About this Research Topic
This Research Topic is part of the Heat Acclimation for Special Populations series:
Heat Acclimation for Special Populations, Volume II
Repeated exercise-heat exposure provides an adaptive response aimed at reducing thermal strain and increasing human performance. However, a ‘one size fits all’ approach may not be appropriate for all populations, such as disabled individuals, elite athletes, various ethnic groups, people working in hot environments with restricted heat loss, or those with metabolic diseases. The effects of age and gender can also be remarkable. As more people travel from cooler to hotter climates, temperatures increase across the world, and more occupations require people to work in warmer environments, the need to understand how heat acclimation can alleviate thermal strain and enhance performance in all humans is warranted.
Despite its efficacy with recreational athletes and military personnel being highly researched, heat acclimation may be beneficial for several other populations for which limited research is available. As such, it is necessary to understand the physiological mechanisms underlying the adaptive process in these populations, and whether heat acclimation is beneficial for all populations. This Research Topic aims to increase our understanding if, and how heat acclimation can benefit specific populations.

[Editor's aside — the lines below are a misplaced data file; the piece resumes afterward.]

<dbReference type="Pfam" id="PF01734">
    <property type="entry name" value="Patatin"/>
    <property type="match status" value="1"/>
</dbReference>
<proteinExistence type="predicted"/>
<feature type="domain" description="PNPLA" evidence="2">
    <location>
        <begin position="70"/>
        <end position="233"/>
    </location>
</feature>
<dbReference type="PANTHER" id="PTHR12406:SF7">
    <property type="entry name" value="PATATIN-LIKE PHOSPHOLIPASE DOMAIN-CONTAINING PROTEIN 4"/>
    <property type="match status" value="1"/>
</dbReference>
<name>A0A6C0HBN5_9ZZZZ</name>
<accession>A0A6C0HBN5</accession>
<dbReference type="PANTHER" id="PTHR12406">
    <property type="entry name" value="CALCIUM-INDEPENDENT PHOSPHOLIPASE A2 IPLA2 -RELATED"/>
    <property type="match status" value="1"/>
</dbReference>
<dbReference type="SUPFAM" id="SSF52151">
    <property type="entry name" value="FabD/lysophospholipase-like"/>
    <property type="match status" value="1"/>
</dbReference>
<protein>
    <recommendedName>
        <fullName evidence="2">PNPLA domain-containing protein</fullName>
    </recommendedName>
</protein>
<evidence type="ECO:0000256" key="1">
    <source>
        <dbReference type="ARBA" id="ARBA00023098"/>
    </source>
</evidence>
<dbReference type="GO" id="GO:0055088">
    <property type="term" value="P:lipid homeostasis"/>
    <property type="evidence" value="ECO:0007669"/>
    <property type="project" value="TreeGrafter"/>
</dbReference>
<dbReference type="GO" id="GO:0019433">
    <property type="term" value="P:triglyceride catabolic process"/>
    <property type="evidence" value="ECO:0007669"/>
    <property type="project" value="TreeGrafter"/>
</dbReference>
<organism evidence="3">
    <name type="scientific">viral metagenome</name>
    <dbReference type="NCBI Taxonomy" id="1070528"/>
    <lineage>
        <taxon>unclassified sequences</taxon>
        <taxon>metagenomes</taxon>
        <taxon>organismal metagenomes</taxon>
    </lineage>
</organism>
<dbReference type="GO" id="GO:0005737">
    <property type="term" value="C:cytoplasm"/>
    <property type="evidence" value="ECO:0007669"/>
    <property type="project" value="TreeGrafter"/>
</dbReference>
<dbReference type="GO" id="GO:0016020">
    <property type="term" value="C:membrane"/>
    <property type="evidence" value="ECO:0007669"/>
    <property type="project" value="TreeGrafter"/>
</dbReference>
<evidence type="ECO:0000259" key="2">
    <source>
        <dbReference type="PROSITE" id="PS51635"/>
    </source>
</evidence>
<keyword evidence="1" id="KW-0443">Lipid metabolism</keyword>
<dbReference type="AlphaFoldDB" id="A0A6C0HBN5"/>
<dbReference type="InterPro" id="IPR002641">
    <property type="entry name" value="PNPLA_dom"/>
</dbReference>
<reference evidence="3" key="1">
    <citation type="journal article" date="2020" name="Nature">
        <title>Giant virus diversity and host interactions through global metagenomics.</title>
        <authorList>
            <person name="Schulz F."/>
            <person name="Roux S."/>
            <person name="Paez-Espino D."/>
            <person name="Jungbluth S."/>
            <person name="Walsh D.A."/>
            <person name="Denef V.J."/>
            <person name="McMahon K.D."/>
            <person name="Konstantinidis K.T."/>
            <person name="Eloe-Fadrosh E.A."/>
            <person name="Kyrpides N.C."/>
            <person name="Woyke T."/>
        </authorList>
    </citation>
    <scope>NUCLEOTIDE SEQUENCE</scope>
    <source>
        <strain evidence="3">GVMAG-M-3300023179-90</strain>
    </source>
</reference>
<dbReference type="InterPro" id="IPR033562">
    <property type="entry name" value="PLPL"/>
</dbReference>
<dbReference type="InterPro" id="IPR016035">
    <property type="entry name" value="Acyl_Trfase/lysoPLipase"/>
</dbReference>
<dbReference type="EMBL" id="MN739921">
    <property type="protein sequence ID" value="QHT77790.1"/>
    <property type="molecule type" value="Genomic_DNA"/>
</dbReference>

Research from all areas of physiology investigating heat therapy, heat acclimation or acclimatization, whether passive or active, of a special population are welcome to submit a manuscript. This Research Topic is specifically interested in original research, review and systematic review articles, as well as methods and perspectives.
Keywords: exercise, heat stress, heat training, heat therapy, Heat acclimatization
Important Note: All contributions to this Research Topic must be within the scope of the section and journal to which they are submitted, as defined in their mission statements. Frontiers reserves the right to guide an out-of-scope manuscript to a more suitable section or journal at any stage of peer review.